We who work in newspapers are used to criticism. It comes with the territory.
Reporting on happenings in our community, helping readers sort out public controversies, serving as a watchdog on government – some of what we do makes some people uncomfortable. Good newspapers constantly look for the positive things going on in their communities, but we are the bearer of bad news as well. And, being human, we sometimes make mistakes.
We view criticism as part of the process. Responding to complaints, putting bad news into context and correcting errors – those things are part of our continuing daily conversation with our readers.
Increasingly, when subjects of news stories don't like what is published by newspapers around the country, they dismiss the reports as “fake news.” President Donald Trump and some of his allies don't stop there, but also disparage the men and women who gather and present the news, calling them “bad,” “dishonest” and “enemies of the people” – a sinister term previously used in communist and Nazi propaganda.
Common sense refutes those wild assertions. Newspapers and broadcast institutions that have served their readers and viewers for years haven't suddenly decided to allow their staffs to make up stories or invent sources.
The Journal Gazette, which has been serving this community and this region since 1863, is dedicated to fair and accurate reporting and responsible commentary. The news organizations we rely on for wider coverage share those values. The journalists we know and work with are dedicated professionals doing their best to help their friends and neighbors understand a rapidly changing world.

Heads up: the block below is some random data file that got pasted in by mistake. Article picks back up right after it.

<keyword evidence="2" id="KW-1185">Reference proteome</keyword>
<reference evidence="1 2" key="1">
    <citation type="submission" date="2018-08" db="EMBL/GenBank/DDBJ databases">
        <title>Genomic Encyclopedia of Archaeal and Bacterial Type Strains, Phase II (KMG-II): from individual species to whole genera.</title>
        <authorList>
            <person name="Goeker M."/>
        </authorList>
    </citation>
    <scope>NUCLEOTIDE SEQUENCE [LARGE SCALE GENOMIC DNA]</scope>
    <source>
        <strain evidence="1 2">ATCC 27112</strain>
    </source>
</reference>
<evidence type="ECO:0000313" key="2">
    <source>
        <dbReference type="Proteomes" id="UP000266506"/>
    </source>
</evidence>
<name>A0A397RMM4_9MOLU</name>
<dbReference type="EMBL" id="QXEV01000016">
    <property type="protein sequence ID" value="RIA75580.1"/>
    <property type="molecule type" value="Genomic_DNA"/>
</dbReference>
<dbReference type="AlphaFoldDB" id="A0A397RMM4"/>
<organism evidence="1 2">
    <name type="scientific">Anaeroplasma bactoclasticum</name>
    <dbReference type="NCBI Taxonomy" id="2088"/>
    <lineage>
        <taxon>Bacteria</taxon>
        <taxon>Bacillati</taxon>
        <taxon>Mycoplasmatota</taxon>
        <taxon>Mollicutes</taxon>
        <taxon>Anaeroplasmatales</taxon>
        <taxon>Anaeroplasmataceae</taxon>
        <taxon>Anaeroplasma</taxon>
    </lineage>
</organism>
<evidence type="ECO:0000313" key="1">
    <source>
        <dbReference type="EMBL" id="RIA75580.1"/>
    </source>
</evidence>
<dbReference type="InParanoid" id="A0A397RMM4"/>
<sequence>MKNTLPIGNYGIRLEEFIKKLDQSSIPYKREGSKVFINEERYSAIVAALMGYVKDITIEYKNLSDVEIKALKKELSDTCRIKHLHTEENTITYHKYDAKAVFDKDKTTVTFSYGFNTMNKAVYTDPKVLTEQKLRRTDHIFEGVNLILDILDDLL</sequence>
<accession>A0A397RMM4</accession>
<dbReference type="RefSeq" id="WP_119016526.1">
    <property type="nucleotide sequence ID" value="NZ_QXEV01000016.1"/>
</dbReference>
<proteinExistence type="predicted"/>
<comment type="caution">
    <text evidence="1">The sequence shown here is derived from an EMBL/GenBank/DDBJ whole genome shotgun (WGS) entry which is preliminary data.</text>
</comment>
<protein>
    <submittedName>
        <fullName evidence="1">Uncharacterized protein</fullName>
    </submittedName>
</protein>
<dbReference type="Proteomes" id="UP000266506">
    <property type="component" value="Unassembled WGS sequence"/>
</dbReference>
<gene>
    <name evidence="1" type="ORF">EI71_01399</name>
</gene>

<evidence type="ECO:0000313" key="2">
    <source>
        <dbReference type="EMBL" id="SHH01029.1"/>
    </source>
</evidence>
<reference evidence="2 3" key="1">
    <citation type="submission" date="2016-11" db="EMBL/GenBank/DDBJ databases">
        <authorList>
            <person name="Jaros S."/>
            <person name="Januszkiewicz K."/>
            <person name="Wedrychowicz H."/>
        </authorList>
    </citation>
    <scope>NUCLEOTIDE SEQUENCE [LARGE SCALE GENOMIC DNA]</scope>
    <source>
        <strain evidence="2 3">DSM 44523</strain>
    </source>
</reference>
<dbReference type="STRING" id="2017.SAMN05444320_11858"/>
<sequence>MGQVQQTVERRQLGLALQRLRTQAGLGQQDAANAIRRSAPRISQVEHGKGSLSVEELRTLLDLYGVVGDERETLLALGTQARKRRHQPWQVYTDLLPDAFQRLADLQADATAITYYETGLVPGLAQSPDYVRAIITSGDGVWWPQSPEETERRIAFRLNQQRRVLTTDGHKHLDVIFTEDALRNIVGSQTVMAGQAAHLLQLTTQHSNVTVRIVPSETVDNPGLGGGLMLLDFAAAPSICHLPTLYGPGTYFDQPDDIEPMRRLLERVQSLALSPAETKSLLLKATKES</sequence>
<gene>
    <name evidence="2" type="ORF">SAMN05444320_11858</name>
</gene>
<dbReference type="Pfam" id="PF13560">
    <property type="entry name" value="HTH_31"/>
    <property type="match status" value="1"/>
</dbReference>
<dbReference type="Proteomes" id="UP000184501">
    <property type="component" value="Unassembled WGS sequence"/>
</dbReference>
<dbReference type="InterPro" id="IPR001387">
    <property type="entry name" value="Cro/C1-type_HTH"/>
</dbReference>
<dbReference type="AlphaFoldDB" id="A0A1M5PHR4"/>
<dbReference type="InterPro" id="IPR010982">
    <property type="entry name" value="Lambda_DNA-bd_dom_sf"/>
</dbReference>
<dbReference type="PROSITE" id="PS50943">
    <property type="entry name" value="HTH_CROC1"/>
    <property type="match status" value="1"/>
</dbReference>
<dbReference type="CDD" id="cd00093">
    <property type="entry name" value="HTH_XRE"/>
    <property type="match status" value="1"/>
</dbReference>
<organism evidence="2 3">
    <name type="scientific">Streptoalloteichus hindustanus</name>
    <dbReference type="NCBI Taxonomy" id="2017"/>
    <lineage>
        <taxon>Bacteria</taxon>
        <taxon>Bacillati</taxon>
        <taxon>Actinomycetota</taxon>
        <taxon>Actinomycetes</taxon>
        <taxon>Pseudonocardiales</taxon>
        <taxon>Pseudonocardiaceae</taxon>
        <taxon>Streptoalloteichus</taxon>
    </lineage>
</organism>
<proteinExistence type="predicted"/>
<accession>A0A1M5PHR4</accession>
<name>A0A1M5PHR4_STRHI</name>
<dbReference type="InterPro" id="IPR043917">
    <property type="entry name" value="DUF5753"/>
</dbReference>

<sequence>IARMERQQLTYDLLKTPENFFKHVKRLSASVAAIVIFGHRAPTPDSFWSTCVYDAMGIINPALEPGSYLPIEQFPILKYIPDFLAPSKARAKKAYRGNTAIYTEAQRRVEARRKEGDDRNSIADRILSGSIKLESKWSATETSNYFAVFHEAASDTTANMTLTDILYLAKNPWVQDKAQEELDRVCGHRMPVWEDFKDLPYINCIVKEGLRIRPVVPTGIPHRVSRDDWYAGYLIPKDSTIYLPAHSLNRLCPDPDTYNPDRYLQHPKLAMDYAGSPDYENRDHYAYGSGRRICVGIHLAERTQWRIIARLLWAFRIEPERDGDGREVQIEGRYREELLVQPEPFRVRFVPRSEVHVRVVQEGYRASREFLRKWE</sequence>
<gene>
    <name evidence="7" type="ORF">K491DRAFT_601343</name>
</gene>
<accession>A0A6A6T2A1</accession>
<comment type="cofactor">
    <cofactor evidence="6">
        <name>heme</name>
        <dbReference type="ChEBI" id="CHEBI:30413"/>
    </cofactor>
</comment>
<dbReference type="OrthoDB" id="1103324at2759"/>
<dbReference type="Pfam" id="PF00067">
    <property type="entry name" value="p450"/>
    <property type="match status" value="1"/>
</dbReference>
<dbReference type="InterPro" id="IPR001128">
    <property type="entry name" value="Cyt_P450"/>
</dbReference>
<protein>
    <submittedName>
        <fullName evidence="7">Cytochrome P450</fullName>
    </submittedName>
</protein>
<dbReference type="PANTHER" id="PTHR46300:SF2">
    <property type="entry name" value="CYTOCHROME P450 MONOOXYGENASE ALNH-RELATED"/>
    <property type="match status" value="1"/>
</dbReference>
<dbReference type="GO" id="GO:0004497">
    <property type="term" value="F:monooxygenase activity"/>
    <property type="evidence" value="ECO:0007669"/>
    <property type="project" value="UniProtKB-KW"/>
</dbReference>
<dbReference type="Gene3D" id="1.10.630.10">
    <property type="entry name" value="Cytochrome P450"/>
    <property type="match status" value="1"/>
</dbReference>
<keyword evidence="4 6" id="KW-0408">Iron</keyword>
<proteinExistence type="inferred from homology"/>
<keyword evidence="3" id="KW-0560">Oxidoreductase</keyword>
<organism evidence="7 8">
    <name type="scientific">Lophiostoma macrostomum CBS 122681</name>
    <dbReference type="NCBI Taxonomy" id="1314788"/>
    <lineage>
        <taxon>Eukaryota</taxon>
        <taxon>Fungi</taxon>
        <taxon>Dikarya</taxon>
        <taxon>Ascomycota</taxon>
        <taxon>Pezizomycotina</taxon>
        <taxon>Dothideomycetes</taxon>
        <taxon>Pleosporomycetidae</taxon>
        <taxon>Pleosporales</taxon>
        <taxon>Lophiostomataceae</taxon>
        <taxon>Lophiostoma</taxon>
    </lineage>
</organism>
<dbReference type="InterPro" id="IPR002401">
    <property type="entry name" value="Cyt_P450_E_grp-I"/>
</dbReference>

But as always, it is not what we say that matters most – it is how you, as informed readers, respond to the events of the day. You and your parents and their forbears have known us and depended on us for more than 150 years.
You've seen us covering school board meetings and track meets and tree plantings, offering photos of snowy mornings in northeast Indiana and hot afternoons at Fort Wayne pools and bringing you news about local tax increases and the latest votes in Congress. The people who work here are your neighbors, the parents of your children's friends, the fans who cheer a winning run with you at a TinCaps game.
Our work is always open to your criticism and suggestions. We don't always enjoy your critiques, but we do our best to learn from them. Today, we join more than 200 newspapers across the country asking you to think twice before you accept the demeaning labels being applied to the people who work at places such as ours. You know us. We are not the enemy of the people.